The future of photography lies in education | Ming Thein

Over the course of the last few months, I’ve had a number of interesting conversations with quite a number of people involved in various areas of the photographic industry – from the corporate juggernauts that make the hardware, to the niche manufacturers, to professional photographers, to amateurs, clients/ image buyers and everything in-between. I suspect the nature of my work and involvement with the greater photographic community means that I have a little more insight into the big picture than most, and what I’m seeing honestly concerns me. For the longest time, most of the money circulating in the industry was from selling film and supplies, then hardware; and finally closely followed by selling images. Digital has eliminated the first cash cow, upped the average revenue per sale/ item/ buyer (pick your metric) of the second, and I think it’s difficult to gague what’s happened to the third: on one hand, the average ticket price of a job has fallen, but on the other, there are a lot more small jobs, more photographers who perhaps are not full time pros, and more people still who’ve found a new passion thanks to overall lowered costs of entry*.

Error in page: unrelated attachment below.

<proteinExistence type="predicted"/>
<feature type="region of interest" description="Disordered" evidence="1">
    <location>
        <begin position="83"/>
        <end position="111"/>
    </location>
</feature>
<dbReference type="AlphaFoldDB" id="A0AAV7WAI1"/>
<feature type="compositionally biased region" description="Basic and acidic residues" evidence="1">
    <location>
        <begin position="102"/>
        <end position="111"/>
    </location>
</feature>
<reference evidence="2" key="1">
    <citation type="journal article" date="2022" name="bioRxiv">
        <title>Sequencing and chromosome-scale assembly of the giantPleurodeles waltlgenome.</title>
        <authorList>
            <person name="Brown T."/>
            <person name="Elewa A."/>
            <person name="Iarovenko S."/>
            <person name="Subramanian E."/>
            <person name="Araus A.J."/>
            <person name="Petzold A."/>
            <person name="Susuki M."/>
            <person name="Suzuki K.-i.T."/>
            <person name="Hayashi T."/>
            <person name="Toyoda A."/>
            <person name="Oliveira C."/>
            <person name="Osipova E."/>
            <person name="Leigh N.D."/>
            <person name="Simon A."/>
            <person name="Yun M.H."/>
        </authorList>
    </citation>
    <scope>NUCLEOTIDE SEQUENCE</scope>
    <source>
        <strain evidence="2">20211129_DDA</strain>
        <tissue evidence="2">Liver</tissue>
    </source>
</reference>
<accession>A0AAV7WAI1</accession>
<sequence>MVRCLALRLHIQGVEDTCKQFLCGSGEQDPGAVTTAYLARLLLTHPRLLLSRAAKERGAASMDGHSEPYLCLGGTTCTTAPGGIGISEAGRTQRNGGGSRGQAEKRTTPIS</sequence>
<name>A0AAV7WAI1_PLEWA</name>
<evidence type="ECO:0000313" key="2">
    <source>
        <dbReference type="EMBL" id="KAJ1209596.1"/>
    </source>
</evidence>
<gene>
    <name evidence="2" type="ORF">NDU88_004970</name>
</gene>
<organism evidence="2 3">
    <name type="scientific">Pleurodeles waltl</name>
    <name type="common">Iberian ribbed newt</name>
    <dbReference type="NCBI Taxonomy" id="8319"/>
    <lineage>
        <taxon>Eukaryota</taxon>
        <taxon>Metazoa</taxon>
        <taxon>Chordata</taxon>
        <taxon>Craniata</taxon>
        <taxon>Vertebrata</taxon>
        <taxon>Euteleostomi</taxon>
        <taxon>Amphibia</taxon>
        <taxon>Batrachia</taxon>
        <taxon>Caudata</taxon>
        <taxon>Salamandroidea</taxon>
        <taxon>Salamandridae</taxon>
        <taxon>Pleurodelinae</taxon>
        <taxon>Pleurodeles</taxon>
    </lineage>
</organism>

*Hardware has gone up, come down again, image quality potential has shot through the roof, but pros no longer have to burn through hundreds or thousands of dollars of film and processing on each job. The per job cost has definitely fallen……..